A Comparative Analysis between EU and US Law on the Case Study of Data Protection and Privacy
Author: Xenofon Kontargyris
Pubpsher: Nomos Verlag
Der Band dokumentiert die Ergebnisse und Empfehlungen einer Analyse zur Frage, wie sich IT-Gesetze entwickeln sollten, unter der Prämisse, dass die heutige und zukünftige Informations- und Kommunikationstechnologie durch Cloud Computing geprägt ist. Insbesondere entwickelt sich diese Untersuchung auf einer vergleichenden und einer interdisziplinären Achse, d.h. als Rechtsvergleich zwischen EU und US-Recht und interdisziplinär zwischen Recht und IT. Die Arbeit konzentriert sich auf den Schwerpunkt vom Datenschutz und Datensicherheit in Cloud-Umgebungen und analysiert drei Hauptherausforderungen auf dem Weg zu einer effizienteren Cloud-Computing-Regulierung: Verständnis der Gründe für die Entwicklung divergierender Rechtsordnungen und Denkschulen zum IT-Recht Gewährleistung der Privatsphäre und Datenschutz in der Cloud konvergierende Regulierungsansätze für die Cloud in der Hoffnung auf eine harmonisierte Landschaft von IT-Gesetzen in der Zukunft.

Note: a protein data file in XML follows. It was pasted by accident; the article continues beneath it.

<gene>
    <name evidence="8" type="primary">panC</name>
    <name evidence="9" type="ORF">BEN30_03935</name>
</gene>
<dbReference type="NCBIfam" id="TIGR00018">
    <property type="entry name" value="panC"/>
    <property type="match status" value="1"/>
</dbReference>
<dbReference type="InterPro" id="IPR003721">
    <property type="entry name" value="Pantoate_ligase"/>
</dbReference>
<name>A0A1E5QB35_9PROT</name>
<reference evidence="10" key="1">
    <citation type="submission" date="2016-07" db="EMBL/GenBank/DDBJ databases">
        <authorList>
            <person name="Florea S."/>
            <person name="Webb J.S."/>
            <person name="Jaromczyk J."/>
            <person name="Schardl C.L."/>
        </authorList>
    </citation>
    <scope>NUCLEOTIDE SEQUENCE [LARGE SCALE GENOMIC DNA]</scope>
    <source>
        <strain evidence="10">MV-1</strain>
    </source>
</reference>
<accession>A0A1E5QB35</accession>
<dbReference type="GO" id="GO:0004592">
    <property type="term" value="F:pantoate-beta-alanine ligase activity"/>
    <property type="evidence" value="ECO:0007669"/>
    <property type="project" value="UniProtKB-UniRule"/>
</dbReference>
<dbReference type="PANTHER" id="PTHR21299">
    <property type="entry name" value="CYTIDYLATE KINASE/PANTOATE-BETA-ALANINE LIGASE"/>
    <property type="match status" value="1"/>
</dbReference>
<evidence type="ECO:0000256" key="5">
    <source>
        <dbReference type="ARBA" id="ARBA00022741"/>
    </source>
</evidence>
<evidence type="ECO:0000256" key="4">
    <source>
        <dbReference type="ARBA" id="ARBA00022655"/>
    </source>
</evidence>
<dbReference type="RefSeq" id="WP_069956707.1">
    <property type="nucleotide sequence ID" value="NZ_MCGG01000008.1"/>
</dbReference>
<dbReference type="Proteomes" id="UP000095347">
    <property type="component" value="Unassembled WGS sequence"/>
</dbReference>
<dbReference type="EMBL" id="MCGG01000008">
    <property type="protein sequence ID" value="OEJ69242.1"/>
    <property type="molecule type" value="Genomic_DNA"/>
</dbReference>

Release on 2014-10-31 | by Management Association, Information Resources
Concepts, Methodologies, Tools, and Applications
Author: Management Association, Information Resources
Pubpsher: IGI Global
As the Web grows and expands into ever more remote parts of the world, the availability of resources over the Internet increases exponentially. Making use of this widely prevalent tool, organizations and individuals can share and store knowledge like never before. Cloud Technology: Concepts, Methodologies, Tools, and Applications investigates the latest research in the ubiquitous Web, exploring the use of applications and software that make use of the Internets anytime, anywhere availability. By bringing together research and ideas from across the globe, this publication will be of use to computer engineers, software developers, and end users in business, education, medicine, and more.